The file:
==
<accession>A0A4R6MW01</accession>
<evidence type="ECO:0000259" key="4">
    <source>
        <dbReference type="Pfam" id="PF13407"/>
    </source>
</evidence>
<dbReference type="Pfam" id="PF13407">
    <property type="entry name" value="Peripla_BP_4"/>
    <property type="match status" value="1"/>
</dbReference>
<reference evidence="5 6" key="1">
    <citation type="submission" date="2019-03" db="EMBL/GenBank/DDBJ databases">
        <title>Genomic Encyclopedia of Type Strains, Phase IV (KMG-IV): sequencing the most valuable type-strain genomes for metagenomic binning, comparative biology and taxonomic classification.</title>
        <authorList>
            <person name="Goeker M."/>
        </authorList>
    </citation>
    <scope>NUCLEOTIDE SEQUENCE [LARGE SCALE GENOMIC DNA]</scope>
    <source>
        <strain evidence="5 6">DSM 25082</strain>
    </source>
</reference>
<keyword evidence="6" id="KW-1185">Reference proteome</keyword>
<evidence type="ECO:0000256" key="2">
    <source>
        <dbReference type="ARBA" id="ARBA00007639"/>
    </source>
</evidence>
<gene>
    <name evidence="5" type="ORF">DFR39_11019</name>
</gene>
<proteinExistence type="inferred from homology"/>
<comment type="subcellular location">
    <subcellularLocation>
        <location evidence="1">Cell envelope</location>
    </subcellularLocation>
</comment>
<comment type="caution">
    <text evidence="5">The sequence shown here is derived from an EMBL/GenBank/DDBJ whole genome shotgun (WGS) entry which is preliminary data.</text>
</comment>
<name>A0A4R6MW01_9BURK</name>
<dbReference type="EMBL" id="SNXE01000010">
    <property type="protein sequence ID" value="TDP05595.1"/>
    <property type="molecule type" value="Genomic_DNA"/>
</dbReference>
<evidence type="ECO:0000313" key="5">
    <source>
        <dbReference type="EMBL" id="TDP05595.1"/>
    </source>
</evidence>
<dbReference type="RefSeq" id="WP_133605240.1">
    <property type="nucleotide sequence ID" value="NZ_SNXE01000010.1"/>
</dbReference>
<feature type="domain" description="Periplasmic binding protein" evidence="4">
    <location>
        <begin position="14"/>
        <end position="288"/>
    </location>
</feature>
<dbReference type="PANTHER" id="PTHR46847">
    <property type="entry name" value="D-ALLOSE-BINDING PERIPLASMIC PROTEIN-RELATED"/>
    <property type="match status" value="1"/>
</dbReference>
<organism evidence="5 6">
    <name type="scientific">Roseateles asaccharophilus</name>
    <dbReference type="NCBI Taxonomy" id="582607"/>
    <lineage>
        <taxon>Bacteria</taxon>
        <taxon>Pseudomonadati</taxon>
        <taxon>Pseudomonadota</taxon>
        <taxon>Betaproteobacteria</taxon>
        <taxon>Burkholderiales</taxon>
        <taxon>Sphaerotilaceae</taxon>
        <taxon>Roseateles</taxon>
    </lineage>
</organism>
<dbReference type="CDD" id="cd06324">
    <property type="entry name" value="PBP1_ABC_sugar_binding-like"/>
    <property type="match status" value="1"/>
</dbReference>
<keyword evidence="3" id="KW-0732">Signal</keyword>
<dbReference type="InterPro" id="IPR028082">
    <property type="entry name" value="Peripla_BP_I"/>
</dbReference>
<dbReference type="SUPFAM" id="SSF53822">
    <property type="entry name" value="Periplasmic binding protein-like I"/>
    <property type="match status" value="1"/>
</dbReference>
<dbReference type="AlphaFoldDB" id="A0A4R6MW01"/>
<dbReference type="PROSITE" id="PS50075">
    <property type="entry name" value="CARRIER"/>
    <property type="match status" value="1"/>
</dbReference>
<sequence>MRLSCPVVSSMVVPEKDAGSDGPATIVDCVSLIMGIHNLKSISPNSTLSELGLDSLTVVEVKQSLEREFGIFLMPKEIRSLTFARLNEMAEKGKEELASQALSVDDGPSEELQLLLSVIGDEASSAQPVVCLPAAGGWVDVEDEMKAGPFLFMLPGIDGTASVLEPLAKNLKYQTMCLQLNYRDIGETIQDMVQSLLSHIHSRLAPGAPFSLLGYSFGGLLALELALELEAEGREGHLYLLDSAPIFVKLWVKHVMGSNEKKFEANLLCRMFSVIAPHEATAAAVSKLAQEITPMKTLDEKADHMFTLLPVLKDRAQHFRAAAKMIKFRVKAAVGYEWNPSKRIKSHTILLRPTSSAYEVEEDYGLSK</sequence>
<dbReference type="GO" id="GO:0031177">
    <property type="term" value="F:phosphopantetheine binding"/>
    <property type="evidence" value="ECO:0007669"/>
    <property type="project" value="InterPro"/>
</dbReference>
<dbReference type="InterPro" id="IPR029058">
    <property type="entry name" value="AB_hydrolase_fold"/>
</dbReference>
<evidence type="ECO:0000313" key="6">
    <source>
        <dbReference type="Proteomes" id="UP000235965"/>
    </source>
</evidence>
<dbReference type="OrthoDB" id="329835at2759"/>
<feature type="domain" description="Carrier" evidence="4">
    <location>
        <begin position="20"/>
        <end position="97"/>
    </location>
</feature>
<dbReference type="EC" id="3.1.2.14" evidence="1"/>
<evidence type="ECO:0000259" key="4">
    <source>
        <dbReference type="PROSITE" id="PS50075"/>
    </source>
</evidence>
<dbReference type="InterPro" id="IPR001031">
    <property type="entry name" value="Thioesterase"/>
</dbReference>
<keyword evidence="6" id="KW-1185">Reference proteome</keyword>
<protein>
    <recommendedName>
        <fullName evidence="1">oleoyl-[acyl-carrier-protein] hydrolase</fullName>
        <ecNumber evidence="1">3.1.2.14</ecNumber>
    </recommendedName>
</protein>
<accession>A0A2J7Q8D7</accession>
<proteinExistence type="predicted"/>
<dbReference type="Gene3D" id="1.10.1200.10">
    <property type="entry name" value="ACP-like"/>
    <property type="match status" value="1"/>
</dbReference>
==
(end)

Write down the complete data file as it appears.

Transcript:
<accession>A0A4R6MW01</accession>
<evidence type="ECO:0000259" key="4">
    <source>
        <dbReference type="Pfam" id="PF13407"/>
    </source>
</evidence>
<dbReference type="Pfam" id="PF13407">
    <property type="entry name" value="Peripla_BP_4"/>
    <property type="match status" value="1"/>
</dbReference>
<reference evidence="5 6" key="1">
    <citation type="submission" date="2019-03" db="EMBL/GenBank/DDBJ databases">
        <title>Genomic Encyclopedia of Type Strains, Phase IV (KMG-IV): sequencing the most valuable type-strain genomes for metagenomic binning, comparative biology and taxonomic classification.</title>
        <authorList>
            <person name="Goeker M."/>
        </authorList>
    </citation>
    <scope>NUCLEOTIDE SEQUENCE [LARGE SCALE GENOMIC DNA]</scope>
    <source>
        <strain evidence="5 6">DSM 25082</strain>
    </source>
</reference>
<keyword evidence="6" id="KW-1185">Reference proteome</keyword>
<evidence type="ECO:0000256" key="2">
    <source>
        <dbReference type="ARBA" id="ARBA00007639"/>
    </source>
</evidence>
<gene>
    <name evidence="5" type="ORF">DFR39_11019</name>
</gene>
<proteinExistence type="inferred from homology"/>
<comment type="subcellular location">
    <subcellularLocation>
        <location evidence="1">Cell envelope</location>
    </subcellularLocation>
</comment>
<comment type="caution">
    <text evidence="5">The sequence shown here is derived from an EMBL/GenBank/DDBJ whole genome shotgun (WGS) entry which is preliminary data.</text>
</comment>
<name>A0A4R6MW01_9BURK</name>
<dbReference type="EMBL" id="SNXE01000010">
    <property type="protein sequence ID" value="TDP05595.1"/>
    <property type="molecule type" value="Genomic_DNA"/>
</dbReference>
<evidence type="ECO:0000313" key="5">
    <source>
        <dbReference type="EMBL" id="TDP05595.1"/>
    </source>
</evidence>
<dbReference type="RefSeq" id="WP_133605240.1">
    <property type="nucleotide sequence ID" value="NZ_SNXE01000010.1"/>
</dbReference>
<feature type="domain" description="Periplasmic binding protein" evidence="4">
    <location>
        <begin position="14"/>
        <end position="288"/>
    </location>
</feature>
<dbReference type="PANTHER" id="PTHR46847">
    <property type="entry name" value="D-ALLOSE-BINDING PERIPLASMIC PROTEIN-RELATED"/>
    <property type="match status" value="1"/>
</dbReference>
<organism evidence="5 6">
    <name type="scientific">Roseateles asaccharophilus</name>
    <dbReference type="NCBI Taxonomy" id="582607"/>
    <lineage>
        <taxon>Bacteria</taxon>
        <taxon>Pseudomonadati</taxon>
        <taxon>Pseudomonadota</taxon>
        <taxon>Betaproteobacteria</taxon>
        <taxon>Burkholderiales</taxon>
        <taxon>Sphaerotilaceae</taxon>
        <taxon>Roseateles</taxon>
    </lineage>
</organism>
<dbReference type="CDD" id="cd06324">
    <property type="entry name" value="PBP1_ABC_sugar_binding-like"/>
    <property type="match status" value="1"/>
</dbReference>
<keyword evidence="3" id="KW-0732">Signal</keyword>
<dbReference type="InterPro" id="IPR028082">
    <property type="entry name" value="Peripla_BP_I"/>
</dbReference>
<dbReference type="SUPFAM" id="SSF53822">
    <property type="entry name" value="Periplasmic binding protein-like I"/>
    <property type="match status" value="1"/>
</dbReference>
<dbReference type="AlphaFoldDB" id="A0A4R6MW01"/>
<dbReference type="PROSITE" id="PS50075">
    <property type="entry name" value="CARRIER"/>
    <property type="match status" value="1"/>
</dbReference>
<sequence>MRLSCPVVSSMVVPEKDAGSDGPATIVDCVSLIMGIHNLKSISPNSTLSELGLDSLTVVEVKQSLEREFGIFLMPKEIRSLTFARLNEMAEKGKEELASQALSVDDGPSEELQLLLSVIGDEASSAQPVVCLPAAGGWVDVEDEMKAGPFLFMLPGIDGTASVLEPLAKNLKYQTMCLQLNYRDIGETIQDMVQSLLSHIHSRLAPGAPFSLLGYSFGGLLALELALELEAEGREGHLYLLDSAPIFVKLWVKHVMGSNEKKFEANLLCRMFSVIAPHEATAAAVSKLAQEITPMKTLDEKADHMFTLLPVLKDRAQHFRAAAKMIKFRVKAAVGYEWNPSKRIKSHTILLRPTSSAYEVEEDYGLSK</sequence>
<dbReference type="GO" id="GO:0031177">
    <property type="term" value="F:phosphopantetheine binding"/>
    <property type="evidence" value="ECO:0007669"/>
    <property type="project" value="InterPro"/>
</dbReference>
<dbReference type="InterPro" id="IPR029058">
    <property type="entry name" value="AB_hydrolase_fold"/>
</dbReference>
<evidence type="ECO:0000313" key="6">
    <source>
        <dbReference type="Proteomes" id="UP000235965"/>
    </source>
</evidence>
<dbReference type="OrthoDB" id="329835at2759"/>
<feature type="domain" description="Carrier" evidence="4">
    <location>
        <begin position="20"/>
        <end position="97"/>
    </location>
</feature>
<dbReference type="EC" id="3.1.2.14" evidence="1"/>
<evidence type="ECO:0000259" key="4">
    <source>
        <dbReference type="PROSITE" id="PS50075"/>
    </source>
</evidence>
<dbReference type="InterPro" id="IPR001031">
    <property type="entry name" value="Thioesterase"/>
</dbReference>
<keyword evidence="6" id="KW-1185">Reference proteome</keyword>
<protein>
    <recommendedName>
        <fullName evidence="1">oleoyl-[acyl-carrier-protein] hydrolase</fullName>
        <ecNumber evidence="1">3.1.2.14</ecNumber>
    </recommendedName>
</protein>
<accession>A0A2J7Q8D7</accession>
<proteinExistence type="predicted"/>
<dbReference type="Gene3D" id="1.10.1200.10">
    <property type="entry name" value="ACP-like"/>
    <property type="match status" value="1"/>
</dbReference>